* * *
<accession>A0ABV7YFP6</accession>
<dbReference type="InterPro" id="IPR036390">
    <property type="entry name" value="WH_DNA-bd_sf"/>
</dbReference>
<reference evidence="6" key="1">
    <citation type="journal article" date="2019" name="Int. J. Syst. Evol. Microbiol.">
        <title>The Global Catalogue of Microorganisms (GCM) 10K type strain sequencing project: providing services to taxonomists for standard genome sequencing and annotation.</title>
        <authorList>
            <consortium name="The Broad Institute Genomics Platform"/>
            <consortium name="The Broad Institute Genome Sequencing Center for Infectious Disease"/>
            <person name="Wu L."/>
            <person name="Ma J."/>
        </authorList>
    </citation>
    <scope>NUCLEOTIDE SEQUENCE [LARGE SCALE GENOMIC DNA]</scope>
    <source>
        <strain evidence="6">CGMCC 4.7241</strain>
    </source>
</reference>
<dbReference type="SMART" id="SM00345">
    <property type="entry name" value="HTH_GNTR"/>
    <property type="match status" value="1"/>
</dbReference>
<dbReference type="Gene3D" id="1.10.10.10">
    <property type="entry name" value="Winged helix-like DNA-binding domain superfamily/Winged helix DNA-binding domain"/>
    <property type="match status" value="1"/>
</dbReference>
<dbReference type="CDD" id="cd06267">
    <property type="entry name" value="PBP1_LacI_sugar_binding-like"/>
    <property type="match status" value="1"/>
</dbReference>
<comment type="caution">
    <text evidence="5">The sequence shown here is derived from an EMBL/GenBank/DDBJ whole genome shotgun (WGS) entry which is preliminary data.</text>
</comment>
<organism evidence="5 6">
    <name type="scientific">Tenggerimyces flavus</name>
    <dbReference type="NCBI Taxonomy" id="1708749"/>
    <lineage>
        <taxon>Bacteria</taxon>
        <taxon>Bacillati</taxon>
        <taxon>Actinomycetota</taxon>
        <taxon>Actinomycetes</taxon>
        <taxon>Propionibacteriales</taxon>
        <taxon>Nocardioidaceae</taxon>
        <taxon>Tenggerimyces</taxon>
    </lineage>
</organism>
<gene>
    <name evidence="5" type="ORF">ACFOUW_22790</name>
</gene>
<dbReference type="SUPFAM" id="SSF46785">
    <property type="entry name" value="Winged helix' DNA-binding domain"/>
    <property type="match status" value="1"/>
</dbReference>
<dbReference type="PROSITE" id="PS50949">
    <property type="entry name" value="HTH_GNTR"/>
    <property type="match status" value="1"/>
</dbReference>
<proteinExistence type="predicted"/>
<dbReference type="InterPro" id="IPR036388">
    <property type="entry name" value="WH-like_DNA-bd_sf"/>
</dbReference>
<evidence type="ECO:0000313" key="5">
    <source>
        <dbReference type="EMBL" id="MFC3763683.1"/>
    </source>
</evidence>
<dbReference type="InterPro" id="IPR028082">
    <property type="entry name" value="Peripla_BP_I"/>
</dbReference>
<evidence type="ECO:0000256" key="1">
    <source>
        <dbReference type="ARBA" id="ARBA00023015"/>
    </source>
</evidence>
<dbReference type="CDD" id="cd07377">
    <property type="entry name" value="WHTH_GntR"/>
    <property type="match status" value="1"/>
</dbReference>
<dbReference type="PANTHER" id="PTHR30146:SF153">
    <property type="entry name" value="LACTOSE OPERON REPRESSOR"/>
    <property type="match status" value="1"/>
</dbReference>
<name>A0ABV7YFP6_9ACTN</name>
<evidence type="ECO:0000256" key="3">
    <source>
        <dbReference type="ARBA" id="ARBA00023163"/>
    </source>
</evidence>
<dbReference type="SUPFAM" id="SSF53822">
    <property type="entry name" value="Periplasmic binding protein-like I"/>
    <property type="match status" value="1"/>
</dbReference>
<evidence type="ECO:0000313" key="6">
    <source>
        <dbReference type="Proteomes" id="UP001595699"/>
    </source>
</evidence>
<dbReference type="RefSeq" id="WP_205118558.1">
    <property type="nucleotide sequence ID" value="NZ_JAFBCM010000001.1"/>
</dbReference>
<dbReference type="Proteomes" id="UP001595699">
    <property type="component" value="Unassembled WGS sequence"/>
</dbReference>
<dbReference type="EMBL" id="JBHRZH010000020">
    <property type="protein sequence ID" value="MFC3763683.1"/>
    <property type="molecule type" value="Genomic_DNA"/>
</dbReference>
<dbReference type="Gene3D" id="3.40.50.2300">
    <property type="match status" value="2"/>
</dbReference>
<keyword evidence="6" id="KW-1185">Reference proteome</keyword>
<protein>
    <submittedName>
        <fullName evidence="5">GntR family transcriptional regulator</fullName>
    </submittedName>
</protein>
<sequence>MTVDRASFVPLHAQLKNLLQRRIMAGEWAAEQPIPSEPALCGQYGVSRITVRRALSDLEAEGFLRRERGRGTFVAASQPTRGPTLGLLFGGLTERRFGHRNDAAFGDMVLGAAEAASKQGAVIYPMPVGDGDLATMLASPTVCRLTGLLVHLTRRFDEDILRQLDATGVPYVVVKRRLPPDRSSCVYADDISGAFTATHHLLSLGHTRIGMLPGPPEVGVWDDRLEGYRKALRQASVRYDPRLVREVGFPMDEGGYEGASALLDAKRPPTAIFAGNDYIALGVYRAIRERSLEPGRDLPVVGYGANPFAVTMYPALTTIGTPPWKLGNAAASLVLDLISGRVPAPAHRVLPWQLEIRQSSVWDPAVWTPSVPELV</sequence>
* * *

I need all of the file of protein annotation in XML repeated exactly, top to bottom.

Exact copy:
<accession>A0ABV7YFP6</accession>
<dbReference type="InterPro" id="IPR036390">
    <property type="entry name" value="WH_DNA-bd_sf"/>
</dbReference>
<reference evidence="6" key="1">
    <citation type="journal article" date="2019" name="Int. J. Syst. Evol. Microbiol.">
        <title>The Global Catalogue of Microorganisms (GCM) 10K type strain sequencing project: providing services to taxonomists for standard genome sequencing and annotation.</title>
        <authorList>
            <consortium name="The Broad Institute Genomics Platform"/>
            <consortium name="The Broad Institute Genome Sequencing Center for Infectious Disease"/>
            <person name="Wu L."/>
            <person name="Ma J."/>
        </authorList>
    </citation>
    <scope>NUCLEOTIDE SEQUENCE [LARGE SCALE GENOMIC DNA]</scope>
    <source>
        <strain evidence="6">CGMCC 4.7241</strain>
    </source>
</reference>
<dbReference type="SMART" id="SM00345">
    <property type="entry name" value="HTH_GNTR"/>
    <property type="match status" value="1"/>
</dbReference>
<dbReference type="Gene3D" id="1.10.10.10">
    <property type="entry name" value="Winged helix-like DNA-binding domain superfamily/Winged helix DNA-binding domain"/>
    <property type="match status" value="1"/>
</dbReference>
<dbReference type="CDD" id="cd06267">
    <property type="entry name" value="PBP1_LacI_sugar_binding-like"/>
    <property type="match status" value="1"/>
</dbReference>
<comment type="caution">
    <text evidence="5">The sequence shown here is derived from an EMBL/GenBank/DDBJ whole genome shotgun (WGS) entry which is preliminary data.</text>
</comment>
<organism evidence="5 6">
    <name type="scientific">Tenggerimyces flavus</name>
    <dbReference type="NCBI Taxonomy" id="1708749"/>
    <lineage>
        <taxon>Bacteria</taxon>
        <taxon>Bacillati</taxon>
        <taxon>Actinomycetota</taxon>
        <taxon>Actinomycetes</taxon>
        <taxon>Propionibacteriales</taxon>
        <taxon>Nocardioidaceae</taxon>
        <taxon>Tenggerimyces</taxon>
    </lineage>
</organism>
<gene>
    <name evidence="5" type="ORF">ACFOUW_22790</name>
</gene>
<dbReference type="SUPFAM" id="SSF46785">
    <property type="entry name" value="Winged helix' DNA-binding domain"/>
    <property type="match status" value="1"/>
</dbReference>
<dbReference type="PROSITE" id="PS50949">
    <property type="entry name" value="HTH_GNTR"/>
    <property type="match status" value="1"/>
</dbReference>
<proteinExistence type="predicted"/>
<dbReference type="InterPro" id="IPR036388">
    <property type="entry name" value="WH-like_DNA-bd_sf"/>
</dbReference>
<evidence type="ECO:0000313" key="5">
    <source>
        <dbReference type="EMBL" id="MFC3763683.1"/>
    </source>
</evidence>
<dbReference type="InterPro" id="IPR028082">
    <property type="entry name" value="Peripla_BP_I"/>
</dbReference>
<evidence type="ECO:0000256" key="1">
    <source>
        <dbReference type="ARBA" id="ARBA00023015"/>
    </source>
</evidence>
<dbReference type="CDD" id="cd07377">
    <property type="entry name" value="WHTH_GntR"/>
    <property type="match status" value="1"/>
</dbReference>
<dbReference type="PANTHER" id="PTHR30146:SF153">
    <property type="entry name" value="LACTOSE OPERON REPRESSOR"/>
    <property type="match status" value="1"/>
</dbReference>
<name>A0ABV7YFP6_9ACTN</name>
<evidence type="ECO:0000256" key="3">
    <source>
        <dbReference type="ARBA" id="ARBA00023163"/>
    </source>
</evidence>
<dbReference type="SUPFAM" id="SSF53822">
    <property type="entry name" value="Periplasmic binding protein-like I"/>
    <property type="match status" value="1"/>
</dbReference>
<evidence type="ECO:0000313" key="6">
    <source>
        <dbReference type="Proteomes" id="UP001595699"/>
    </source>
</evidence>
<dbReference type="RefSeq" id="WP_205118558.1">
    <property type="nucleotide sequence ID" value="NZ_JAFBCM010000001.1"/>
</dbReference>
<dbReference type="Proteomes" id="UP001595699">
    <property type="component" value="Unassembled WGS sequence"/>
</dbReference>
<dbReference type="EMBL" id="JBHRZH010000020">
    <property type="protein sequence ID" value="MFC3763683.1"/>
    <property type="molecule type" value="Genomic_DNA"/>
</dbReference>
<dbReference type="Gene3D" id="3.40.50.2300">
    <property type="match status" value="2"/>
</dbReference>
<keyword evidence="6" id="KW-1185">Reference proteome</keyword>
<protein>
    <submittedName>
        <fullName evidence="5">GntR family transcriptional regulator</fullName>
    </submittedName>
</protein>
<sequence>MTVDRASFVPLHAQLKNLLQRRIMAGEWAAEQPIPSEPALCGQYGVSRITVRRALSDLEAEGFLRRERGRGTFVAASQPTRGPTLGLLFGGLTERRFGHRNDAAFGDMVLGAAEAASKQGAVIYPMPVGDGDLATMLASPTVCRLTGLLVHLTRRFDEDILRQLDATGVPYVVVKRRLPPDRSSCVYADDISGAFTATHHLLSLGHTRIGMLPGPPEVGVWDDRLEGYRKALRQASVRYDPRLVREVGFPMDEGGYEGASALLDAKRPPTAIFAGNDYIALGVYRAIRERSLEPGRDLPVVGYGANPFAVTMYPALTTIGTPPWKLGNAAASLVLDLISGRVPAPAHRVLPWQLEIRQSSVWDPAVWTPSVPELV</sequence>